And sodeinly the nyhtes tyde,
That more wolde he noght abide, 450
Al prively his barge he hente
And hom ayein to Tyr he wente:
And in his oghne wit he seide
For drede, if he the king bewreide,
He knew so wel the kinges herte,
That deth ne scholde he noght asterte,
The king him wolde so poursuie.
Bot he, that wolde his deth eschuie,
And knew al this tofor the hond,
Forsake he thoghte his oghne lond, 460
That there wolde he noght abyde;
For wel he knew that on som syde
This tirant of his felonie
Be som manere of tricherie
To grieve his bodi wol noght leve.
Forthi withoute take leve,
Als priveliche as evere he myhte,
He goth him to the See be nyhte
In Schipes that be whete laden:
Here takel redy tho thei maden 470
And hale up Seil and forth thei fare.
Bot forto tellen of the care
That thei of Tyr begonne tho,
Whan that thei wiste he was ago,
It is a Pite forto hiere.
They losten lust, they losten chiere,
Thei toke upon hem such penaunce,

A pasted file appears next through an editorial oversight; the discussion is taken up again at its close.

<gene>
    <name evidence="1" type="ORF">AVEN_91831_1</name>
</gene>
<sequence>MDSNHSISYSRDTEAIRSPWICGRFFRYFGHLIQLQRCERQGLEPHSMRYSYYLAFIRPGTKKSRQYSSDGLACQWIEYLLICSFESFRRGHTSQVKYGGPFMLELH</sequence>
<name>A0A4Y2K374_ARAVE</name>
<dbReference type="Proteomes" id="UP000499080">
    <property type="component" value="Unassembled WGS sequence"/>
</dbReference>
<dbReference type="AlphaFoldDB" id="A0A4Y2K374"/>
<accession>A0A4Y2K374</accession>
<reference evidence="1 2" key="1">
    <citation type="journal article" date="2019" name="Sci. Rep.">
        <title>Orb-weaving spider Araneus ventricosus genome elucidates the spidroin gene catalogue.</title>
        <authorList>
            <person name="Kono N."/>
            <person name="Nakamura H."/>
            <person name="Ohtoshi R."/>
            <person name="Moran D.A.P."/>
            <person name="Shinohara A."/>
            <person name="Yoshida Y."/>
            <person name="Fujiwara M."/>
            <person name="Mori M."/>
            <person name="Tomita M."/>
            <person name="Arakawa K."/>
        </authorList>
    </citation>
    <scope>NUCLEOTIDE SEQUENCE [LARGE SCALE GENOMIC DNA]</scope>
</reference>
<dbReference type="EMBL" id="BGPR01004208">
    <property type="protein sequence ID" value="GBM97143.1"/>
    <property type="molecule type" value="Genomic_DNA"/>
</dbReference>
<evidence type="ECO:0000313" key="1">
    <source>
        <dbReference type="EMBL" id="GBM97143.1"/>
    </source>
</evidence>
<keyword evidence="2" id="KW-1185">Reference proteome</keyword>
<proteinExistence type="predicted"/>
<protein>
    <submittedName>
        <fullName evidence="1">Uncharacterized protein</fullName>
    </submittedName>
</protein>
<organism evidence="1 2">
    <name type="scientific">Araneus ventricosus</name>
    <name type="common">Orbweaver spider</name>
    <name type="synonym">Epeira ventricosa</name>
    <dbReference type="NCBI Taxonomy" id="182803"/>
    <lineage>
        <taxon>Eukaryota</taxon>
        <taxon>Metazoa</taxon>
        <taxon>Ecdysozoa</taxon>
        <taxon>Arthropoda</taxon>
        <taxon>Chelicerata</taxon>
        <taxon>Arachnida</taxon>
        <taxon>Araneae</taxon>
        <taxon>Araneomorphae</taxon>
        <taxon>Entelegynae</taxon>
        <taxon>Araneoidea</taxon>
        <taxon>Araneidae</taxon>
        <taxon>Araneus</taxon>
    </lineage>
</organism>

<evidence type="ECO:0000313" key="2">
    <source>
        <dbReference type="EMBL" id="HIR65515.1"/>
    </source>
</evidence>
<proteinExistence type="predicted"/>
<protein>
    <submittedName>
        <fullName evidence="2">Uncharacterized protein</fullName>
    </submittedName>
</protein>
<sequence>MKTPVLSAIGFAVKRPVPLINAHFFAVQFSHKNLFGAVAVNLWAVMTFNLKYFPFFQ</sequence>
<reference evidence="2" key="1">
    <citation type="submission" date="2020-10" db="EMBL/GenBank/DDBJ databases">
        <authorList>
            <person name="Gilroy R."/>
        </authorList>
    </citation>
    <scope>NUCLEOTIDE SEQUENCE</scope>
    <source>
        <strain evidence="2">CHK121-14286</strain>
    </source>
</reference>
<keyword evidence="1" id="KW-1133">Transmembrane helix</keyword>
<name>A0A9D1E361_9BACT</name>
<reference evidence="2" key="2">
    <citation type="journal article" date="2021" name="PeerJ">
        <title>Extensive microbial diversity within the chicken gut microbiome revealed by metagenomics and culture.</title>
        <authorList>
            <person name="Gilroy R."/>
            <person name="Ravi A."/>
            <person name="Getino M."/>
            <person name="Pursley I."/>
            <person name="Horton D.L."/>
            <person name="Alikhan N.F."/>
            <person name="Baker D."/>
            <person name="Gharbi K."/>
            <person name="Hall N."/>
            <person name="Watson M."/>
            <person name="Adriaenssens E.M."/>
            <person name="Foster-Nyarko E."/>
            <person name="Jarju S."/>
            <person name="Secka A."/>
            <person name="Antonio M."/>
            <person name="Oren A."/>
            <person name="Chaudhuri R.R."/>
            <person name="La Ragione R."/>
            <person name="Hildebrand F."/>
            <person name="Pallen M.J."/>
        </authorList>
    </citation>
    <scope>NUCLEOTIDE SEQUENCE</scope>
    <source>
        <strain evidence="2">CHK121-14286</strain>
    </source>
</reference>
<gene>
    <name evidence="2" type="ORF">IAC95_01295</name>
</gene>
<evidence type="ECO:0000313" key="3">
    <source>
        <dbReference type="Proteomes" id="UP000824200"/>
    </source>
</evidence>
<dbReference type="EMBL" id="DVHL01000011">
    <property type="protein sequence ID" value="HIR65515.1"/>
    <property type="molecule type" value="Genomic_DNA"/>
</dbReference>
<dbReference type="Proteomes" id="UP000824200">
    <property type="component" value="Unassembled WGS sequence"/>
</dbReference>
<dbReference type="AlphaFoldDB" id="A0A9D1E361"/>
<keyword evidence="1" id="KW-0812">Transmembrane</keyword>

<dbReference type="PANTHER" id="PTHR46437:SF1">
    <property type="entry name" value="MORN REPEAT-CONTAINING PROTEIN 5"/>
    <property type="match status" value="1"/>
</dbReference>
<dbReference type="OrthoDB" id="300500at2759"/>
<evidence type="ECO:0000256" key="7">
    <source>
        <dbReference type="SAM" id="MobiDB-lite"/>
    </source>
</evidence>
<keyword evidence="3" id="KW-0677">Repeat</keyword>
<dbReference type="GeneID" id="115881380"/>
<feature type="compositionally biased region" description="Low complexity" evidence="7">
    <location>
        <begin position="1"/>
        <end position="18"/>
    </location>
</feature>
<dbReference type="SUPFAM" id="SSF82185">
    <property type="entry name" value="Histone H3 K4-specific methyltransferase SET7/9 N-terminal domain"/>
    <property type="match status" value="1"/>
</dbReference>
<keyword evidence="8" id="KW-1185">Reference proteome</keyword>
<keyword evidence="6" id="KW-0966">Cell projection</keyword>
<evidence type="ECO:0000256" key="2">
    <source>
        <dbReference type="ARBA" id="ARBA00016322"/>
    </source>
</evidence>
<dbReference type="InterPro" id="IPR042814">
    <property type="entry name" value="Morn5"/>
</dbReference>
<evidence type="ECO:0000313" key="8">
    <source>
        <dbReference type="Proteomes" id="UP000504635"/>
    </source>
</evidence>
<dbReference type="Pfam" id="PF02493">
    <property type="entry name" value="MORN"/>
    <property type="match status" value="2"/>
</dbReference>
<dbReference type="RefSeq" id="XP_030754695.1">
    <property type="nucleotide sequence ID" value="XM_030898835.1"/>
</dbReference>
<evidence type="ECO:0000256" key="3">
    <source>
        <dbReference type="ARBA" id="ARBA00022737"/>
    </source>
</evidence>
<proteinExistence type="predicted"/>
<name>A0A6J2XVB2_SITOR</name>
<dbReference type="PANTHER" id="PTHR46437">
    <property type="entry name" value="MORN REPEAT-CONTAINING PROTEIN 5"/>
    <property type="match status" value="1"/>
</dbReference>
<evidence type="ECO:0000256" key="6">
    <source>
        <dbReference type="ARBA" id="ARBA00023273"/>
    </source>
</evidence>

Ther was no song, ther was no daunce,
Bot every merthe and melodie
To hem was thanne a maladie; 480
For unlust of that aventure
Ther was noman which tok tonsure,
In doelful clothes thei hem clothe,
The bathes and the Stwes bothe
Thei schetten in be every weie;
There was no lif which leste pleie
Ne take of eny joie kepe,
Bot for here liege lord to wepe;
And every wyht seide as he couthe,
“Helas, the lusti flour of youthe, 490
Our Prince, oure heved, our governour,
Thurgh whom we stoden in honour,
Withoute the comun assent
Thus sodeinliche is fro ous went!”
Such was the clamour of hem alle.
Bot se we now what is befalle
Upon the ferste tale plein,
And torne we therto ayein.
Antiochus the grete Sire,
Which full of rancour and of ire 500
His herte berth, so as ye herde,
Of that this Prince of Tyr ansuerde,
He hadde a feloun bacheler,
Which was his prive consailer,
And Taliart be name he hihte:
The king a strong puison him dihte
Withinne a buiste and gold therto,
In alle haste and bad him go
Strawht unto Tyr, and for no cost
Ne spare he, til he hadde lost 510
The Prince which he wolde spille.